‘Climate Change’ Will Ruin White Christmas’ In The Future Or Something

Everything is proceeding as normal, but, doom will soon arrive!

(Seeker) As the calendar works toward Christmas Day, an annual question returns: “Will there be a White Christmas?”

In some parts of the U.S., a white Christmas is expected, while in others, it is unheard of. The white areas on the map below indicate the historical chances of a white Christmas, based on the National Centers for Environmental Information climate data from 1981-2010. In this case, a white Christmas is defined as having one inch of snow on the ground on Christmas Day. (snip)

A look at the current snow cover map in the U.S. is actually pretty similar to the historical probability map, with snow (or no snow) in most locations you would expect for this time of year. There are some subtle differences, however, with snow currently covering most of the Dakotas, Michigan, and New York, areas that are usually far from guaranteed to have a white Christmas.

So, sounds normal.

Climate change could wash out white Christmas in areas where they’re already unlikely. Rising temperatures are ensuring that more winter precipitation is falling as rain in many locations across the U.S.

A Climate Central analysis of 65 years of winter precipitation data from more than 2,000 weather stations in 42 states, found a decrease in the percent of precipitation falling as snow in winter months for every region of the country.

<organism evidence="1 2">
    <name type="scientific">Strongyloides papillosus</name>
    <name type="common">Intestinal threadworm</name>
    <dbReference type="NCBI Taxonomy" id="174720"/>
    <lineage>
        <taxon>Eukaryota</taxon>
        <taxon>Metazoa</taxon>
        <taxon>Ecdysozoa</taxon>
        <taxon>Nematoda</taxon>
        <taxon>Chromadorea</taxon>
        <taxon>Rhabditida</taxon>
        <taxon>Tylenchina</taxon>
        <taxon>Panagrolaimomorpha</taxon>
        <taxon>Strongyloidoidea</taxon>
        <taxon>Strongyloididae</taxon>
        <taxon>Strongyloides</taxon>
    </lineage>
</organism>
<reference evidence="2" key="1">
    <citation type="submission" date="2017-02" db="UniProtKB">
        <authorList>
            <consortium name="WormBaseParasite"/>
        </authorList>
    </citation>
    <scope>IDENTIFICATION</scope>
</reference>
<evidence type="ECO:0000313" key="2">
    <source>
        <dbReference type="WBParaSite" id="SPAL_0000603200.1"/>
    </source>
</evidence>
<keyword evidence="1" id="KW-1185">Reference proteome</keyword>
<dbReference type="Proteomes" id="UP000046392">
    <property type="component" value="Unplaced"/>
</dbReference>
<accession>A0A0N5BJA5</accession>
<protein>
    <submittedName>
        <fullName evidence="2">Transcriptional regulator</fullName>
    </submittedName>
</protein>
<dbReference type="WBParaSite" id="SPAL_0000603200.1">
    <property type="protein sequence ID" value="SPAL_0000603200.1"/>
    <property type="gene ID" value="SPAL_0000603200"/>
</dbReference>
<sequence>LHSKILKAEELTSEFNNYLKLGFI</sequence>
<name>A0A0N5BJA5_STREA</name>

Here’s the thing: it doesn’t make it anthropogenic. In fact, there is absolutely nothing unusual from previous Holocene warm periods.

That means that while white Christmases will not disappear in the near future, it is likely they will become less common in places that have become accustomed to them in years past.

“Likely.” It’s always about the future doom.

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2 Responses to “‘Climate Change’ Will Ruin White Christmas’ In The Future Or Something”

  1. Dana says:

    We got a white Christmas here in 2002. 14 inches of wet, heavy snow, and the power went out for 30 hours. Not a lot of fun; tried cooking Christmas dinner on the BBQ grill out back.

    Now we have a wood stove, so if the power goes out, we’ll still have heat, but I like having my sparktricity, too!

  2. Rev.Hoagie® says:

    I’m surprised you don’t have an emergency generator considering where you live, Dana. That seems like a “must have” in Carbon County.

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